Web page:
Austin—Two years ago, Paul Lammers was riding the cancer immunotherapy wave in biotech. His firm, Mirna Therapeutics, hit the Nasdaq after raising $80.5 million in an IPO.
Two years and one unsuccessful early stage clinical trial later, Mirna is history. In May, the company was absorbed in a reverse merger with Cambridge, MA-based Synologic, whose shareholders ended up with a majority stake in the combined company. Lammers, the CEO of Mirna, is no longer involved with the company, and is now doing biotech consulting while he considers his next gig.
“In Phase 1 oncology, there’s a 5 percent chance of making it; it’s a high-risk, high-reward game you play,” Lammers says.
Failed trial aside, Lammers says he pulled the plug on the 8-year-old biotech because once 2016 rolled around, Mirna couldn’t finance itself as easily as during the life sciences IPO boom of 2013-2015.
“We had a lot of money in the bank, $60 million, but if we spent it all, we might not be able to raise new money,” he says. “Should we throw another $10 million to $20 million [at development]? That would be good money after not-so-great money. That’s not in the interest of the shareholders. I’m glad the board agreed with me.”
In this week’s “Five Questions For,” Lammers, a native of the Netherlands, speaks about the importance of hiring the right people; how his background in pathology led him to explore medicine, business, and innovation; and hand-pumped lighting. Here is a lightly edited transcript of our conversation.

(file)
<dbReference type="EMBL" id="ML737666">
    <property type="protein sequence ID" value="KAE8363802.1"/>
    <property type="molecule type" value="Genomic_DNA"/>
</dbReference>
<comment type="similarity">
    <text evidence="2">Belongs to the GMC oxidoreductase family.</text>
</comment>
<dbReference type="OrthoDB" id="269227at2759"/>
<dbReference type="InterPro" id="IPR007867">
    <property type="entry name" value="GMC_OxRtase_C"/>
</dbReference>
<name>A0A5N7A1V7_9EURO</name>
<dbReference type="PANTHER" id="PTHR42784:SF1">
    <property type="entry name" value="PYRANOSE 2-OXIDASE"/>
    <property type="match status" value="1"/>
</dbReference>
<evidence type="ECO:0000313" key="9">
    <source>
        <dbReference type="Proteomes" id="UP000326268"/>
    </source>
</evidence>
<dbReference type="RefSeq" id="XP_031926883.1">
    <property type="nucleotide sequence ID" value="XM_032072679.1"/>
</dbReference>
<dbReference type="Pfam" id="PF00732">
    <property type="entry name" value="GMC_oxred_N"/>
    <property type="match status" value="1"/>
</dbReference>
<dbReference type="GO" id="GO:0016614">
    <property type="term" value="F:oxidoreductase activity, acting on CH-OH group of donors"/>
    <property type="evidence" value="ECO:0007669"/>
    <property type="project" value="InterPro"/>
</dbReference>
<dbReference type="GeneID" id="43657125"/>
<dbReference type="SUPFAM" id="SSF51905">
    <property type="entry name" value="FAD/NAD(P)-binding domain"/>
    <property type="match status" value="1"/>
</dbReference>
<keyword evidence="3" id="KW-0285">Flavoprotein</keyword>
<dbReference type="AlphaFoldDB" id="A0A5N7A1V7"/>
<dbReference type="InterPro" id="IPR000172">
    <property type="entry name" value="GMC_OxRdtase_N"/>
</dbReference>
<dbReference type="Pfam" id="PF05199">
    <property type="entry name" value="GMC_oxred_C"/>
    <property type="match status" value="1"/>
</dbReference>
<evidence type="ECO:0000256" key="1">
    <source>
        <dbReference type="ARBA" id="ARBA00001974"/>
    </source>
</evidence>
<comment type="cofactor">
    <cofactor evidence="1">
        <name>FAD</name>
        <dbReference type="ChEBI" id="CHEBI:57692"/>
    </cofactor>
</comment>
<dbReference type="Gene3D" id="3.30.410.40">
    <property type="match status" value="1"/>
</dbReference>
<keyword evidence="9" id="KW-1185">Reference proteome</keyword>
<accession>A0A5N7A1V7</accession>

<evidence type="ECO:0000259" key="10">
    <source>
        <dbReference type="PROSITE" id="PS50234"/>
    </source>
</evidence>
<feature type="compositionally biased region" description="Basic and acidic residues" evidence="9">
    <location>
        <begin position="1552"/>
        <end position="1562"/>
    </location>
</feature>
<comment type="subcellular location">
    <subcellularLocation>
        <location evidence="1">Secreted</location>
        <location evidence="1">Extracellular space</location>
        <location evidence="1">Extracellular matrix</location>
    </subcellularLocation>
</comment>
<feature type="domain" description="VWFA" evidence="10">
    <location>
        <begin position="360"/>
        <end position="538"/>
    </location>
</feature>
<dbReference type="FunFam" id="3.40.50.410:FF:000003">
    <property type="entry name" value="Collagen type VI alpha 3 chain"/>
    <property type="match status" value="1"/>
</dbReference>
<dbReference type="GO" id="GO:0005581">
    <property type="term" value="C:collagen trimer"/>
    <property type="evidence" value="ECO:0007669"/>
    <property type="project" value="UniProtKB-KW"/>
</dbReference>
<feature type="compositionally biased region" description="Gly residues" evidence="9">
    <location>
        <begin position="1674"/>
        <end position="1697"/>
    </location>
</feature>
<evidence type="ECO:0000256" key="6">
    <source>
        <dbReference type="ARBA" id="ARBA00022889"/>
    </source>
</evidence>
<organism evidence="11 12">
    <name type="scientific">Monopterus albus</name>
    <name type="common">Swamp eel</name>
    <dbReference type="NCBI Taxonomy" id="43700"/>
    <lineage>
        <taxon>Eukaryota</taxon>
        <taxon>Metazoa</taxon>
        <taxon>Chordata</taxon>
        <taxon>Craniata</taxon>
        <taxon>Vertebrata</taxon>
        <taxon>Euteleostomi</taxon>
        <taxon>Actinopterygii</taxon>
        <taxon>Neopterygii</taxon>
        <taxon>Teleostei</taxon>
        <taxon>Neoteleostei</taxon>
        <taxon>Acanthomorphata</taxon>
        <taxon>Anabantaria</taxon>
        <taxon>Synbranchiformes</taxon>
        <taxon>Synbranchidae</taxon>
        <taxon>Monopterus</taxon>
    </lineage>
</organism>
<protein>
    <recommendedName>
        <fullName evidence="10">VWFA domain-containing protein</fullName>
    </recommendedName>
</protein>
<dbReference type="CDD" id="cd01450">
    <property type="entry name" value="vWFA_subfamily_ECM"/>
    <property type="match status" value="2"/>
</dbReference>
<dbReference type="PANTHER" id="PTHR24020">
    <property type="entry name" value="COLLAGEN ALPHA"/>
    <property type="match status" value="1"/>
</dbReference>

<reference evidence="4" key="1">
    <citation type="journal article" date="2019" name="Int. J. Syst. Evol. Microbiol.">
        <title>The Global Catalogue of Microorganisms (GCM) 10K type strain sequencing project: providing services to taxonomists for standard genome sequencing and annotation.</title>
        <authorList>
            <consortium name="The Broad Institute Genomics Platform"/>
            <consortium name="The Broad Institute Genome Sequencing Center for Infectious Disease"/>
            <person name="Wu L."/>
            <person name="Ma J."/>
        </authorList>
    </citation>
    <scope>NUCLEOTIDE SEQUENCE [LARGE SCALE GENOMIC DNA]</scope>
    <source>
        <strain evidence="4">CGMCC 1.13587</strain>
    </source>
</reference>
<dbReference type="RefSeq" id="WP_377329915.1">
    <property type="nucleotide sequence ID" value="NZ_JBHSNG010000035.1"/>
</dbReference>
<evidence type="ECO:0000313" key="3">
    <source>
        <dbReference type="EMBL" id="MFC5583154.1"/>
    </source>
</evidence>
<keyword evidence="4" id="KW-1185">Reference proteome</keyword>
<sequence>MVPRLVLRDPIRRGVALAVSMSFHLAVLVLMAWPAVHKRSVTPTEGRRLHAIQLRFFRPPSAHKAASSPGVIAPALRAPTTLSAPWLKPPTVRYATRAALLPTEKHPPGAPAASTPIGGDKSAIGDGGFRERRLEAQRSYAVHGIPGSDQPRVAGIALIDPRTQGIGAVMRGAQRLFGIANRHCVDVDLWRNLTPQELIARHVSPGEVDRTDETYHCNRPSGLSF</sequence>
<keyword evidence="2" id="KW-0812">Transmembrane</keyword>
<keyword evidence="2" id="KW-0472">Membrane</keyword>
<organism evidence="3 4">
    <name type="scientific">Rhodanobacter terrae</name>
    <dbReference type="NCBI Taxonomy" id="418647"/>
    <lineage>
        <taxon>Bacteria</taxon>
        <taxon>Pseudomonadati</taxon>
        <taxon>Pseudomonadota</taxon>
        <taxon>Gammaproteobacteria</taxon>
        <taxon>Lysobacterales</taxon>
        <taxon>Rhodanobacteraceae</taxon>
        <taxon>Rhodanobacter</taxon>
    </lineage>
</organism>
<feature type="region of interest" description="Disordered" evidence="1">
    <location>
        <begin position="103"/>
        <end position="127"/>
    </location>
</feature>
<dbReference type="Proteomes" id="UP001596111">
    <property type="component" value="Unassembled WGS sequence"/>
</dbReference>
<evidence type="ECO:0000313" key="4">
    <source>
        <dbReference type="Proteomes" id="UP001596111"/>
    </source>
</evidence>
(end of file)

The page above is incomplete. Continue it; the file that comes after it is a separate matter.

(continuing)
Xconomy: As an executive, what’s your blind spot?
Paul Lammers: The blind spot … I still feel the most difficult thing is to truly determine if a new potential employee candidate is a real fit with the company. I’ve hired a lot of great people; I also have made mistakes in hiring. Every CEO will say that; that’s a fact. You do a day of interviews; reference checking is very important—and not just the ones the person gives up. They always say the decision to hire somebody is made in the first four seconds of the interview. You look someone in the eyes, shake their hand, and see if there’s some kind of connection. I made the mistake once of hiring somebody against what I thought what we should have done chemistry-wise. It didn’t work.
It doesn’t matter what position, what level, if it’s a scientist or a board position—obviously it’s very important for the management team. But even a scientist at the lab can disrupt the whole bloody thing if not a good fit. I like to be very close to employees. I talk to them, walk around, stop by their cubicles, chat with them: ‘Tell me what’s going on.’ I want to establish a kind of relationship. I thrive on relationships. I think that employees … Next Page »